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Depressive and Anxiety Disorders Predicting First Incidence of Alcohol Use Disorders: Results of the Netherlands Study of Depression and Anxiety (NESDA)
Introduction: Depressive and anxiety disorders may predict first incidence of alcohol abuse and alcohol dependence. This study aims to identify those persons who are at an increased risk of developing alcohol abuse or alcohol dependence by considering the heterogeneity of depressive and anxiety disorders and exploring the role of other risk factors.
Method: In a large sample of persons with and without baseline DSM-IV depressive or anxiety disorders (n = 2,676; 18–65 years; assessed in 2004–2007), the first incidences of DSM-IV alcohol abuse and alcohol dependence during a 4-year follow-up were considered as primary outcomes. Status (remitted or current disorder), severity, and type (specific disorders) of depressive and anxiety disorders were assessed, as well as other risk factors, such as sociodemographic, vulnerability, and addiction-related factors.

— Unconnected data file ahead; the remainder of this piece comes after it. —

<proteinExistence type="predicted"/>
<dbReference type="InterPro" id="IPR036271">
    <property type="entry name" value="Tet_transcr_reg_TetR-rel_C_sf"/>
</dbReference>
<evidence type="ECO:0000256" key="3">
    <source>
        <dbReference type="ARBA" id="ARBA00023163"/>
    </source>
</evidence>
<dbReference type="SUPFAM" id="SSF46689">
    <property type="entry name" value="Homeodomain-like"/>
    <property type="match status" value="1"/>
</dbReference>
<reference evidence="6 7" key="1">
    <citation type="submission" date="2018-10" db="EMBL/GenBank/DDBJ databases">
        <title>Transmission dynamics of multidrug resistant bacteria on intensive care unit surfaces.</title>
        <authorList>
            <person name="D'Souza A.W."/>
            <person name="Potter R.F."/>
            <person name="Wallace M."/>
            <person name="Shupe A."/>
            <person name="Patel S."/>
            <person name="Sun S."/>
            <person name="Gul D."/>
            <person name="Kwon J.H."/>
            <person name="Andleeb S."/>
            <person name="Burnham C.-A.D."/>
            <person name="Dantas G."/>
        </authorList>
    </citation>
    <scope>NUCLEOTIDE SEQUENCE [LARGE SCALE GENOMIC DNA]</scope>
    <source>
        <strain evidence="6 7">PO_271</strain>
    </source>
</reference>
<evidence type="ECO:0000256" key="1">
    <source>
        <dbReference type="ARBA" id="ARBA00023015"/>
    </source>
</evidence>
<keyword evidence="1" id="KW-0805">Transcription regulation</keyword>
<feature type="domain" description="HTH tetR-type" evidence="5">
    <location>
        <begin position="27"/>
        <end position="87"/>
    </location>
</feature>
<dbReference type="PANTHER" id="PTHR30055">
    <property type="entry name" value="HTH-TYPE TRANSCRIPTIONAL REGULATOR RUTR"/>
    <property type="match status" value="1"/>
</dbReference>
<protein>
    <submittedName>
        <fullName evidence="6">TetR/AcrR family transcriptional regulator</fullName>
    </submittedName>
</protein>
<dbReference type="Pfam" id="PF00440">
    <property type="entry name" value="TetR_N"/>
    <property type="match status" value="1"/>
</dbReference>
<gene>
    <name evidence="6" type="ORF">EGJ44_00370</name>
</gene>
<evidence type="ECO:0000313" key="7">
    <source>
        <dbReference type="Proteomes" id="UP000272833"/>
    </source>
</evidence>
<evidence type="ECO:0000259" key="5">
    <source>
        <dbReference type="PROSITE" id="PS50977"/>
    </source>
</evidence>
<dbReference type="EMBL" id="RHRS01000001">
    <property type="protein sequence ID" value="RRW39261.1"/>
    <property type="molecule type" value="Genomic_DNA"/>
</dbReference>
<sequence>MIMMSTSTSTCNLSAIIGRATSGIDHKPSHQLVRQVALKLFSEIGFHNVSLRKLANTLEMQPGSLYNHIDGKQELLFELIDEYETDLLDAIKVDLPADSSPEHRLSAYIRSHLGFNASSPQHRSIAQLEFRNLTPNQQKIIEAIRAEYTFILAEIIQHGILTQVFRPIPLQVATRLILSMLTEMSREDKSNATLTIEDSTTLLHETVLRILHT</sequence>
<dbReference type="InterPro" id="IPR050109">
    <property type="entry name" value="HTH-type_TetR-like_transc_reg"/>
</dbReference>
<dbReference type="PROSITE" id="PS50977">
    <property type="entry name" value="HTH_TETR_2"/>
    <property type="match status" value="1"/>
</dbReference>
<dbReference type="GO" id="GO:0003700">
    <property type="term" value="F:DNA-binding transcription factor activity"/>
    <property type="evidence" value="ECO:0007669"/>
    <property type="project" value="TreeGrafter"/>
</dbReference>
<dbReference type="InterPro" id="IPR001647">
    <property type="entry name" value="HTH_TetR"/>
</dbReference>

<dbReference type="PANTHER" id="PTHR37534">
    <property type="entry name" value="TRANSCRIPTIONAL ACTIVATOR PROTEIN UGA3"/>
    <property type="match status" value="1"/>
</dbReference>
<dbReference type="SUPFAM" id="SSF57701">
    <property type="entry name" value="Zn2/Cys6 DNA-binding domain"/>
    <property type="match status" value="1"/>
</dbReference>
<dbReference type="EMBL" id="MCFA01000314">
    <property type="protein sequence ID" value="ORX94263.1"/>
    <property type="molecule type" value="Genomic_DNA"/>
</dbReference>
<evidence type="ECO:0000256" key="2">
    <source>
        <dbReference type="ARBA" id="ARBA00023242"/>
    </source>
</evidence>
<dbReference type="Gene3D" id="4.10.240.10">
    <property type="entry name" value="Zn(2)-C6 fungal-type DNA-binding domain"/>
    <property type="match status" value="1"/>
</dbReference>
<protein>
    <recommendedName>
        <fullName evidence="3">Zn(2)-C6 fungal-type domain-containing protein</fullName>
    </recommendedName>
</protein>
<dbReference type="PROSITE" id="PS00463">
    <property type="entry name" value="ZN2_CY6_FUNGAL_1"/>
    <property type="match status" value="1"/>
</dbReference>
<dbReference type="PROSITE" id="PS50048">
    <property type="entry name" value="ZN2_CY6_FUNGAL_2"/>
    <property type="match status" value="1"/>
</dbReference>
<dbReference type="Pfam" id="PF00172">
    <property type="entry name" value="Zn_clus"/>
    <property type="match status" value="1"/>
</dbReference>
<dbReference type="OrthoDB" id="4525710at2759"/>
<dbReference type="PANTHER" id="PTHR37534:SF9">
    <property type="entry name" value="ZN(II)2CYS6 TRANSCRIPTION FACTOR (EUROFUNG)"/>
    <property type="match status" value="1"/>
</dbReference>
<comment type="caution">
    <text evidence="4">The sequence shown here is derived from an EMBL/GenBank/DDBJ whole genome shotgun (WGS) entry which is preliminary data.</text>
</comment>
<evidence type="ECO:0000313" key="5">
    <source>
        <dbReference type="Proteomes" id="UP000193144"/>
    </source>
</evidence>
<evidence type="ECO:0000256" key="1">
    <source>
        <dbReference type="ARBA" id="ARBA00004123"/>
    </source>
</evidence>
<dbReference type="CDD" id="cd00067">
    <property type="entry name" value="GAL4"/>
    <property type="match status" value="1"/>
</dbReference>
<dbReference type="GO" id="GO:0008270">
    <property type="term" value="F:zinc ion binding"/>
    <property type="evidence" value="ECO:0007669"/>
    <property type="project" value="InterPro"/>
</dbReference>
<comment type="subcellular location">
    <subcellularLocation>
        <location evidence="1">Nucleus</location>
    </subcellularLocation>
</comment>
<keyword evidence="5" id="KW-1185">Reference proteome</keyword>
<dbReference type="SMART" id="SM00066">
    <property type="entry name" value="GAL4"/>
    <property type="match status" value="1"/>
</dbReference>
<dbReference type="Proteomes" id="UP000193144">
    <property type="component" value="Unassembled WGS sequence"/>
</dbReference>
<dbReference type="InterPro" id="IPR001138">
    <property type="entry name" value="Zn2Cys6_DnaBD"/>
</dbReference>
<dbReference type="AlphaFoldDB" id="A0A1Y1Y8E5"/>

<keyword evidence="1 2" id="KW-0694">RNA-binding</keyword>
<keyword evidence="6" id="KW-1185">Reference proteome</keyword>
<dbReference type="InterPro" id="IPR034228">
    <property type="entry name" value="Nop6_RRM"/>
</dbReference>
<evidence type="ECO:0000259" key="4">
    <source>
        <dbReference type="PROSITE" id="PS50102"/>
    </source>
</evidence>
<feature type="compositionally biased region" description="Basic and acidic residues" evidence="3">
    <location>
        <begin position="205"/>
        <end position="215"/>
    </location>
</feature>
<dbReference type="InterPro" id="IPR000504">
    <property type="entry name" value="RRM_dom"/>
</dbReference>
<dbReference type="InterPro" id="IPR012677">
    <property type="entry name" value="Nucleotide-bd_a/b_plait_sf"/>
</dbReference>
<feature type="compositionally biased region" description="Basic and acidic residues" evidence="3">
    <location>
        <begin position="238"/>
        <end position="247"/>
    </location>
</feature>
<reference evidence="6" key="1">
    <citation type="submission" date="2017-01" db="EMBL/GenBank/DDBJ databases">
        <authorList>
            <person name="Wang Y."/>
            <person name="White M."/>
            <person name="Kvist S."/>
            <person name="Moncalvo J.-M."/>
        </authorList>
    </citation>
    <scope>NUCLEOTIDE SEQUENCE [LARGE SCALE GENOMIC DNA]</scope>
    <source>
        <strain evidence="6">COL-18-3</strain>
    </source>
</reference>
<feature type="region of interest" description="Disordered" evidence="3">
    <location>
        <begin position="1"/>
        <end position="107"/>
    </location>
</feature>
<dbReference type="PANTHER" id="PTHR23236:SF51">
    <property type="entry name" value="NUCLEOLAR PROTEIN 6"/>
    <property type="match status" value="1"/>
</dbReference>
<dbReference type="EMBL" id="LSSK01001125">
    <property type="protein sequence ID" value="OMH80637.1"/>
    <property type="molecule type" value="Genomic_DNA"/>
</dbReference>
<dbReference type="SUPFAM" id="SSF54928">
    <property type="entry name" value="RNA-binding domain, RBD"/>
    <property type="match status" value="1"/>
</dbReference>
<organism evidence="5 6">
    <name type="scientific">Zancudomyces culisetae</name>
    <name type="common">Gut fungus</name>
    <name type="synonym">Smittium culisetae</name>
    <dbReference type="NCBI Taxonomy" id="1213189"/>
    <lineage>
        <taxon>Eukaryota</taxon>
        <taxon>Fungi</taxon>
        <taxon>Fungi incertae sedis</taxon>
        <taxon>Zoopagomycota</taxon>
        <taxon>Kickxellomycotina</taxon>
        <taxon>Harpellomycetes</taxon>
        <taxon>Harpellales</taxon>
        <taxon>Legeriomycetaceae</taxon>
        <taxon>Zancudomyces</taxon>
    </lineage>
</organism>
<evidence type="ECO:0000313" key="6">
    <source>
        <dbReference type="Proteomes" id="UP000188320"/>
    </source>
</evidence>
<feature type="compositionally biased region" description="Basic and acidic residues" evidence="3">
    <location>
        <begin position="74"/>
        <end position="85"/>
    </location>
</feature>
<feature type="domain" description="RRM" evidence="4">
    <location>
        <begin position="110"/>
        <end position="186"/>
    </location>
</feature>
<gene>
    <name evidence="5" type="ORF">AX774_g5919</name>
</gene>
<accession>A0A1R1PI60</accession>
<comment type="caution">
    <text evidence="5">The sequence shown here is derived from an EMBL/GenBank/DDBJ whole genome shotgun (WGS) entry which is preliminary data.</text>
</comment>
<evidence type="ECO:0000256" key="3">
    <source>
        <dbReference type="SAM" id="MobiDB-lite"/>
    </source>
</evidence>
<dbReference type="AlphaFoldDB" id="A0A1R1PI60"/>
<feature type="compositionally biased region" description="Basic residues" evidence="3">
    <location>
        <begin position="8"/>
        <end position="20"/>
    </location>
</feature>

Results: Cumulative first-incidence rates of alcohol abuse and alcohol dependence were 2.0% and 3.0%, respectively. Persons with current, but not remitted, depressive or anxiety disorders were at an increased risk of a first incidence of alcohol dependence (hazard ratio [HR] = 2.69; 95% CI, 1.37–5.29), but not first incidence of alcohol abuse (HR = 0.55; 95% CI, 0.28–1.09). Although this association was not conditional on the type of disorder, first-incidence rates of alcohol dependence gradually increased with the number of depressive and anxiety disorders (HR per SD increase = 1.65; 95% CI, 1.37–2.00). Subthreshold alcohol problems especially (P < .001), but also recent negative life events (P = .06), were additional independent predictors of first incidence of alcohol dependence.
Conclusion: Current depressive disorder, anxiety disorder, or both significantly predicted first incidence of alcohol dependence, which stresses the importance of addiction prevention strategies for depressed and anxious patients in mental health settings. Subthreshold alcohol problems and recent negative life events may help to identify persons at an increased risk for developing alcohol dependence.
J Clin Psychiatry 2013;74(12):1233–1240
© Copyright 2013 Physicians Postgraduate Press, Inc.
Submitted: September 11, 2012; accepted February 11, 2013(doi:10.4088/JCP.12m08159).
Corresponding author: Lynn Boschloo, PhD, Department of Psychiatry; University of Groningen, University Medical Center Groningen, Hanzeplein 1 Groningen, The Netherlands (L.Boschloo@umcg.nl).